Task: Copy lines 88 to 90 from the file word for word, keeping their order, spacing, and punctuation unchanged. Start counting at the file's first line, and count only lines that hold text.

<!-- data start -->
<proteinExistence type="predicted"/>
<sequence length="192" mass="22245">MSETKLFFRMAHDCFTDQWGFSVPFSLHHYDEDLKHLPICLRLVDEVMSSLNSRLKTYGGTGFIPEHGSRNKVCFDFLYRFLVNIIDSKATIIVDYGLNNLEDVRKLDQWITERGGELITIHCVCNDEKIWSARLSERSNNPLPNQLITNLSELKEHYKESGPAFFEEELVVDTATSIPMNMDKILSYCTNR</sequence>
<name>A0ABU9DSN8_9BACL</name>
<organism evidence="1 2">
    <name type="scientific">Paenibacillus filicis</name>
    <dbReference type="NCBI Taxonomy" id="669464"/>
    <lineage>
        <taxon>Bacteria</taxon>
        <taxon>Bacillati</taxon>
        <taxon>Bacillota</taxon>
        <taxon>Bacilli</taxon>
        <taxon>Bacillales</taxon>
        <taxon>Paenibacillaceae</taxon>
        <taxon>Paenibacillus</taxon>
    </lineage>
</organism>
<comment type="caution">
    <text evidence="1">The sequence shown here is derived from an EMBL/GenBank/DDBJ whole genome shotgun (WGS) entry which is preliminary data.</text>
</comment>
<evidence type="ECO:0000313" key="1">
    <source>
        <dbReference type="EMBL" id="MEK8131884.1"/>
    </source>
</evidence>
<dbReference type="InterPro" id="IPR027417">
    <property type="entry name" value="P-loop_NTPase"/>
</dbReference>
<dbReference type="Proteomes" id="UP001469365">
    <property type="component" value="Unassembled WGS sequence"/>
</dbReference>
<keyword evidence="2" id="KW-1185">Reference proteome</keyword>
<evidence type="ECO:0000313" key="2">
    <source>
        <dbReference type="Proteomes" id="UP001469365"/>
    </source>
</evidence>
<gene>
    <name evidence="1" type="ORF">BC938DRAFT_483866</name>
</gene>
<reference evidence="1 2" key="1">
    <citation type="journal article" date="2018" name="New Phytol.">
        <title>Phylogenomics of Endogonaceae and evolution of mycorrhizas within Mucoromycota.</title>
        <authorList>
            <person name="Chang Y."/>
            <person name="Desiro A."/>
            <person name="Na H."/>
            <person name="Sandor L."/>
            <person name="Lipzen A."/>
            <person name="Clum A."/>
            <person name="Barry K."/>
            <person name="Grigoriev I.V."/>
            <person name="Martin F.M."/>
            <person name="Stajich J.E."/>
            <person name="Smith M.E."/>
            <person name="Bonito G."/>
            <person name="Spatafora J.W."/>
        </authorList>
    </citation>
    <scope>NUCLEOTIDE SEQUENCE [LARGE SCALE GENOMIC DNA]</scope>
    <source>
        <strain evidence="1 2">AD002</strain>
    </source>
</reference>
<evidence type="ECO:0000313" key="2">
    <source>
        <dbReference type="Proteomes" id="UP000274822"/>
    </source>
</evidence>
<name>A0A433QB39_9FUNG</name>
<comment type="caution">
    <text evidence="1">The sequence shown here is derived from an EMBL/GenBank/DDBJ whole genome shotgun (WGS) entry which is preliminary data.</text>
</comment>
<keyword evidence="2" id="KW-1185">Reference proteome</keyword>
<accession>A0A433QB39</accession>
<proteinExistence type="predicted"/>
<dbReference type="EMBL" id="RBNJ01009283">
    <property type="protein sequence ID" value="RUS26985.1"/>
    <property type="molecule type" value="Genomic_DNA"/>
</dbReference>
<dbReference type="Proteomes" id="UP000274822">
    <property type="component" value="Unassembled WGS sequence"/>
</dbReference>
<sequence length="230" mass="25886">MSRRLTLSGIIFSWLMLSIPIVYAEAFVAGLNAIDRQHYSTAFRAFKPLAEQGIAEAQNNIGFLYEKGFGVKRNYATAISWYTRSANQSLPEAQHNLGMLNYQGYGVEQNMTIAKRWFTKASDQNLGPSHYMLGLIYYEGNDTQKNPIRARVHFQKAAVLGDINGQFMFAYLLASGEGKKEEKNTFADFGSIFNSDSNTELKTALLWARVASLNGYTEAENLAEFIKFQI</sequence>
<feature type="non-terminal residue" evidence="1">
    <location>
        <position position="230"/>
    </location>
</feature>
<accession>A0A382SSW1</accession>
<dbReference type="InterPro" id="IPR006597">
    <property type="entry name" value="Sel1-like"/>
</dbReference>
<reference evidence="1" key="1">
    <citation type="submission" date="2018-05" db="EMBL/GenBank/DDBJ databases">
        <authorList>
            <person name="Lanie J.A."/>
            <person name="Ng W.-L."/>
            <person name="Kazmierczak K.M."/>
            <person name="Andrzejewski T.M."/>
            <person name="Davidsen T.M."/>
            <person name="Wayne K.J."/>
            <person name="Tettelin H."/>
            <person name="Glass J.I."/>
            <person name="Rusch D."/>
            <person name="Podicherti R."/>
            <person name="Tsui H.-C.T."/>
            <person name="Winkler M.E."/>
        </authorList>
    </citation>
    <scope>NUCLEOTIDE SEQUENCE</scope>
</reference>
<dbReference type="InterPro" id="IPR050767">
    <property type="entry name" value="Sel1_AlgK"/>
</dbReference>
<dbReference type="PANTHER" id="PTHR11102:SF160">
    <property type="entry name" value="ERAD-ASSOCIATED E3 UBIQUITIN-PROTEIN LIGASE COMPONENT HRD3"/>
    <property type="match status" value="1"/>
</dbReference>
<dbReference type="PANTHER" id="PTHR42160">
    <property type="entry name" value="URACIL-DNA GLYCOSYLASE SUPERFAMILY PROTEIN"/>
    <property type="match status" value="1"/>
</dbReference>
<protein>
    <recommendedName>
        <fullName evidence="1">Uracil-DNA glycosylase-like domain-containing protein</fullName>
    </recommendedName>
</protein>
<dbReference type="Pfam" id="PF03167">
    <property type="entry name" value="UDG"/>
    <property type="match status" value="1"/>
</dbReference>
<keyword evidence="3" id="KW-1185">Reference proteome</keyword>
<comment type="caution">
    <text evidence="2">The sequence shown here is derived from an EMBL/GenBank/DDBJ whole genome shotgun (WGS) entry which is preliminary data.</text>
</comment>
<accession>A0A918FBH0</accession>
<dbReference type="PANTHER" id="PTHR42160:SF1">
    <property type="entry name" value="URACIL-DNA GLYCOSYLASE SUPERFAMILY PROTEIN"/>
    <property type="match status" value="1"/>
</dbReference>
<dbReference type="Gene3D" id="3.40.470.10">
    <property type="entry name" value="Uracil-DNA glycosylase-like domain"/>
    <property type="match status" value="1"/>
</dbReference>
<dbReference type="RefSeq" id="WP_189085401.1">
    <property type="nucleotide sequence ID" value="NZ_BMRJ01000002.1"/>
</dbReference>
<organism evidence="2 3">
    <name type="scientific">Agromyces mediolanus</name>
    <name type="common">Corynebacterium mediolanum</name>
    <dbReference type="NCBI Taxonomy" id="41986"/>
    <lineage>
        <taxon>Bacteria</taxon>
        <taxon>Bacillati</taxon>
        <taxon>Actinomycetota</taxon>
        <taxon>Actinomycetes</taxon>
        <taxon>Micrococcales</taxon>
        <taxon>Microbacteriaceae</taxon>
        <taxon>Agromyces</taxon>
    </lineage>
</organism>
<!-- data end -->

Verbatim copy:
</feature>
<accession>A0A382SSW1</accession>
<dbReference type="InterPro" id="IPR006597">